You can check if your container is running as follows:

docker ps

Using Devcontainers

If you prefer to work on the workstation as you would on your local machine (i.e. using jupyter notebooks and debugging in VSCode) you can also create a devcontainer.

This is also just a docker container you can connect to within VSCode so all code you run will be run inside this container, again isolating your environment.

To use devcontainers within your team sub-folder create a directory: .devcontainer

sudo mkdir .devcontainer

Within the directory create a file: devcontainer.json

  // Set the name of the devcontainer
  "name": "projectX-groupXYZ",

  // // VSCODE installs a vscode-server on top of the created custom image.
  "image": "pytorch/pytorch:latest",

  // Or use a Dockerfile or Docker Compose file. More info:
  // "build": {
  // Path is relative to the devcontainer.json file.
  // "dockerfile": "Dockerfile"
  // },

  // Specify under which name the devcontainer should be run and which GPUs to use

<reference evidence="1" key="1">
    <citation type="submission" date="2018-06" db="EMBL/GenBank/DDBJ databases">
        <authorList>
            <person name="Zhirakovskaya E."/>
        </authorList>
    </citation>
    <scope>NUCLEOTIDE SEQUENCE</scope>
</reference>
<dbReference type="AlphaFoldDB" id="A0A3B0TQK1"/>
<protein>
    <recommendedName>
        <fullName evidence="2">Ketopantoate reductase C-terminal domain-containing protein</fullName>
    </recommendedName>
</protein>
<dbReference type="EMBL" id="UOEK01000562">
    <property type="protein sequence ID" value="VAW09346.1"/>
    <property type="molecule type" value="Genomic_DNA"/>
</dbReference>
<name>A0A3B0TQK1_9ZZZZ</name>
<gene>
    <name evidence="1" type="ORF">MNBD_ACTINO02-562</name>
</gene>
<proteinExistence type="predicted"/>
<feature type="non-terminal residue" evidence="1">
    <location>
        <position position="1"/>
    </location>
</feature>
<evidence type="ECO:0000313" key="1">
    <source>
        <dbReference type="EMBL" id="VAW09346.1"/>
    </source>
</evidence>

"runArgs": ["--name", "dev_yourname", "--gpus", "all", , "--network", "host"],

  // Specify where workspace directory is mounted in the devcontainer
  "workspaceMount": "source=${localWorkspaceFolder},target=/workspace,type=bind",
  "workspaceFolder": "/workspace",

  // Add vscode extensions (they will be installed to the container home directory)
  "customizations": {
    "vscode": {
      "extensions": [
        "ms-toolsai.jupyter", // enable Python Interactive Window with (#%%)

Open your team subfolder in VSCode via: File > Open Folder. This step is important so your devcontainer will use your teams config.

Now you can start to develop in your devcontainer by running: CMD + SHIFT + P > Reopen in Container. VSCode will now take care of the heavy lifting and will start your container for you!